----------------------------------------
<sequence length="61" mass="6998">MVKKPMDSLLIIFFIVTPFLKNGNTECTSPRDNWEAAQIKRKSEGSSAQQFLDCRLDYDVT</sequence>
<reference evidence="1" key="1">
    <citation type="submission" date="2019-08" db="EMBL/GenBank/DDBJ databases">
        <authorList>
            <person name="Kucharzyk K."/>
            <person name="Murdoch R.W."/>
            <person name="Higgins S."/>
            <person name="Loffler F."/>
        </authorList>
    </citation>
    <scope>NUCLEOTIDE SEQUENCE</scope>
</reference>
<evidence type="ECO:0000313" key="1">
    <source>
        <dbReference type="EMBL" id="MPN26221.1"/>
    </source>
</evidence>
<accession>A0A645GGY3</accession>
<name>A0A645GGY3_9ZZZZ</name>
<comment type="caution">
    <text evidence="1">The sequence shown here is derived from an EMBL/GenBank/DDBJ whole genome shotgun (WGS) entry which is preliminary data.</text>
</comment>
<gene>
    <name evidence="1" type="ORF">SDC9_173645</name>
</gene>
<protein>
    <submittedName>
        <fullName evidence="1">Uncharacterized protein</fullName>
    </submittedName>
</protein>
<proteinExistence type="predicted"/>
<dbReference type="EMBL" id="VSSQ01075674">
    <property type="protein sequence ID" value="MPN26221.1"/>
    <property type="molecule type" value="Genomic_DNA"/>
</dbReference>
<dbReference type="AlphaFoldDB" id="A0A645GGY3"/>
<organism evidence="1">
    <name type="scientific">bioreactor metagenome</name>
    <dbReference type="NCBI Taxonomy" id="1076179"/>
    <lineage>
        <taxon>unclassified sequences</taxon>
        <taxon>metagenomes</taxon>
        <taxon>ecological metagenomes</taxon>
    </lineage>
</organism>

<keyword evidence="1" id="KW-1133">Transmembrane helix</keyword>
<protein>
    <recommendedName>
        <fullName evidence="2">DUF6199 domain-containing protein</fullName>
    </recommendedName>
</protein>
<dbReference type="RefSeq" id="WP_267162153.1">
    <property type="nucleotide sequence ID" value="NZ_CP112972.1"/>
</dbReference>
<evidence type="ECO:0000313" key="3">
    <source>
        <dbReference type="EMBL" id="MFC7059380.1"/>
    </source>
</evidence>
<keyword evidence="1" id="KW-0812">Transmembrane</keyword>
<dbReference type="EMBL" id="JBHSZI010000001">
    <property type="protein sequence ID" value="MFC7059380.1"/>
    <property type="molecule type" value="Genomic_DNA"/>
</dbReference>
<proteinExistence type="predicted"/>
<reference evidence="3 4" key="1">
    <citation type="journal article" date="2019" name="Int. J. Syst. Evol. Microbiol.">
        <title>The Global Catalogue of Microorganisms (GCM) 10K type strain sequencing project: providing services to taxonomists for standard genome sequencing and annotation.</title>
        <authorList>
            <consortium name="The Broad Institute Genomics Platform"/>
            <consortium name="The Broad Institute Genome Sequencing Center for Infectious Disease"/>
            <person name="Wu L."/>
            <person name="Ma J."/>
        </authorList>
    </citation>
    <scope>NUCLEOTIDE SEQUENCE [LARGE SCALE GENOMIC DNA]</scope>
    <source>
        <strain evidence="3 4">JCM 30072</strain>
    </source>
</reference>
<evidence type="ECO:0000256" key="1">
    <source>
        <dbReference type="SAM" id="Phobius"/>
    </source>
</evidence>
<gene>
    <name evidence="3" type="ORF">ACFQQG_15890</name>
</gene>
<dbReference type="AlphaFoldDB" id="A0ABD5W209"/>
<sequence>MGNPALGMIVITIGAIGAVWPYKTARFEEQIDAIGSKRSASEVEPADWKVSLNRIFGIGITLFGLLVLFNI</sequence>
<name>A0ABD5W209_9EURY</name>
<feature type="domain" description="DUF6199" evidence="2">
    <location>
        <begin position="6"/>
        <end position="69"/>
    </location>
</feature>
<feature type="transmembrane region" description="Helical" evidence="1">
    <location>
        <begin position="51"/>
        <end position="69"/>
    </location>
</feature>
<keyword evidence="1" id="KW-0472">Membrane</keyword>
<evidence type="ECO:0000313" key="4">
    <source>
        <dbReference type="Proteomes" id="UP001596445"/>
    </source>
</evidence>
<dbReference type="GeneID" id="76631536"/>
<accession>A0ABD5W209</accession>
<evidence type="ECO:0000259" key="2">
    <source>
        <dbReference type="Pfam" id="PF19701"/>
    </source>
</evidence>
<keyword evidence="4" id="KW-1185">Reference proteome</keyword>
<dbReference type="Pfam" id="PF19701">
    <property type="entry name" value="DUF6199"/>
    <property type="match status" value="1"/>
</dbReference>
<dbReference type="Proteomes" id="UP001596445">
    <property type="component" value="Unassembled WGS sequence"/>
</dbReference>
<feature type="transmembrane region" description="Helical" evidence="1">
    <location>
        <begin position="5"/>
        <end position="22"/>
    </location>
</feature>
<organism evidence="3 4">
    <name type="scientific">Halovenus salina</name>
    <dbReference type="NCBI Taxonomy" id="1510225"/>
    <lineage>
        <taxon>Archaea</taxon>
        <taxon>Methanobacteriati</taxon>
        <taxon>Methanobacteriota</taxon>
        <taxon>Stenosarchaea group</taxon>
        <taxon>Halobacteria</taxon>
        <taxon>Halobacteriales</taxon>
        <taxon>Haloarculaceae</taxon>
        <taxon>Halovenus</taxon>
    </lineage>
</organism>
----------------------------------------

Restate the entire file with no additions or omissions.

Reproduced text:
<sequence length="61" mass="6998">MVKKPMDSLLIIFFIVTPFLKNGNTECTSPRDNWEAAQIKRKSEGSSAQQFLDCRLDYDVT</sequence>
<reference evidence="1" key="1">
    <citation type="submission" date="2019-08" db="EMBL/GenBank/DDBJ databases">
        <authorList>
            <person name="Kucharzyk K."/>
            <person name="Murdoch R.W."/>
            <person name="Higgins S."/>
            <person name="Loffler F."/>
        </authorList>
    </citation>
    <scope>NUCLEOTIDE SEQUENCE</scope>
</reference>
<evidence type="ECO:0000313" key="1">
    <source>
        <dbReference type="EMBL" id="MPN26221.1"/>
    </source>
</evidence>
<accession>A0A645GGY3</accession>
<name>A0A645GGY3_9ZZZZ</name>
<comment type="caution">
    <text evidence="1">The sequence shown here is derived from an EMBL/GenBank/DDBJ whole genome shotgun (WGS) entry which is preliminary data.</text>
</comment>
<gene>
    <name evidence="1" type="ORF">SDC9_173645</name>
</gene>
<protein>
    <submittedName>
        <fullName evidence="1">Uncharacterized protein</fullName>
    </submittedName>
</protein>
<proteinExistence type="predicted"/>
<dbReference type="EMBL" id="VSSQ01075674">
    <property type="protein sequence ID" value="MPN26221.1"/>
    <property type="molecule type" value="Genomic_DNA"/>
</dbReference>
<dbReference type="AlphaFoldDB" id="A0A645GGY3"/>
<organism evidence="1">
    <name type="scientific">bioreactor metagenome</name>
    <dbReference type="NCBI Taxonomy" id="1076179"/>
    <lineage>
        <taxon>unclassified sequences</taxon>
        <taxon>metagenomes</taxon>
        <taxon>ecological metagenomes</taxon>
    </lineage>
</organism>

<keyword evidence="1" id="KW-1133">Transmembrane helix</keyword>
<protein>
    <recommendedName>
        <fullName evidence="2">DUF6199 domain-containing protein</fullName>
    </recommendedName>
</protein>
<dbReference type="RefSeq" id="WP_267162153.1">
    <property type="nucleotide sequence ID" value="NZ_CP112972.1"/>
</dbReference>
<evidence type="ECO:0000313" key="3">
    <source>
        <dbReference type="EMBL" id="MFC7059380.1"/>
    </source>
</evidence>
<keyword evidence="1" id="KW-0812">Transmembrane</keyword>
<dbReference type="EMBL" id="JBHSZI010000001">
    <property type="protein sequence ID" value="MFC7059380.1"/>
    <property type="molecule type" value="Genomic_DNA"/>
</dbReference>
<proteinExistence type="predicted"/>
<reference evidence="3 4" key="1">
    <citation type="journal article" date="2019" name="Int. J. Syst. Evol. Microbiol.">
        <title>The Global Catalogue of Microorganisms (GCM) 10K type strain sequencing project: providing services to taxonomists for standard genome sequencing and annotation.</title>
        <authorList>
            <consortium name="The Broad Institute Genomics Platform"/>
            <consortium name="The Broad Institute Genome Sequencing Center for Infectious Disease"/>
            <person name="Wu L."/>
            <person name="Ma J."/>
        </authorList>
    </citation>
    <scope>NUCLEOTIDE SEQUENCE [LARGE SCALE GENOMIC DNA]</scope>
    <source>
        <strain evidence="3 4">JCM 30072</strain>
    </source>
</reference>
<evidence type="ECO:0000256" key="1">
    <source>
        <dbReference type="SAM" id="Phobius"/>
    </source>
</evidence>
<gene>
    <name evidence="3" type="ORF">ACFQQG_15890</name>
</gene>
<dbReference type="AlphaFoldDB" id="A0ABD5W209"/>
<sequence>MGNPALGMIVITIGAIGAVWPYKTARFEEQIDAIGSKRSASEVEPADWKVSLNRIFGIGITLFGLLVLFNI</sequence>
<name>A0ABD5W209_9EURY</name>
<feature type="domain" description="DUF6199" evidence="2">
    <location>
        <begin position="6"/>
        <end position="69"/>
    </location>
</feature>
<feature type="transmembrane region" description="Helical" evidence="1">
    <location>
        <begin position="51"/>
        <end position="69"/>
    </location>
</feature>
<keyword evidence="1" id="KW-0472">Membrane</keyword>
<evidence type="ECO:0000313" key="4">
    <source>
        <dbReference type="Proteomes" id="UP001596445"/>
    </source>
</evidence>
<dbReference type="GeneID" id="76631536"/>
<accession>A0ABD5W209</accession>
<evidence type="ECO:0000259" key="2">
    <source>
        <dbReference type="Pfam" id="PF19701"/>
    </source>
</evidence>
<keyword evidence="4" id="KW-1185">Reference proteome</keyword>
<dbReference type="Pfam" id="PF19701">
    <property type="entry name" value="DUF6199"/>
    <property type="match status" value="1"/>
</dbReference>
<dbReference type="Proteomes" id="UP001596445">
    <property type="component" value="Unassembled WGS sequence"/>
</dbReference>
<feature type="transmembrane region" description="Helical" evidence="1">
    <location>
        <begin position="5"/>
        <end position="22"/>
    </location>
</feature>
<organism evidence="3 4">
    <name type="scientific">Halovenus salina</name>
    <dbReference type="NCBI Taxonomy" id="1510225"/>
    <lineage>
        <taxon>Archaea</taxon>
        <taxon>Methanobacteriati</taxon>
        <taxon>Methanobacteriota</taxon>
        <taxon>Stenosarchaea group</taxon>
        <taxon>Halobacteria</taxon>
        <taxon>Halobacteriales</taxon>
        <taxon>Haloarculaceae</taxon>
        <taxon>Halovenus</taxon>
    </lineage>
</organism>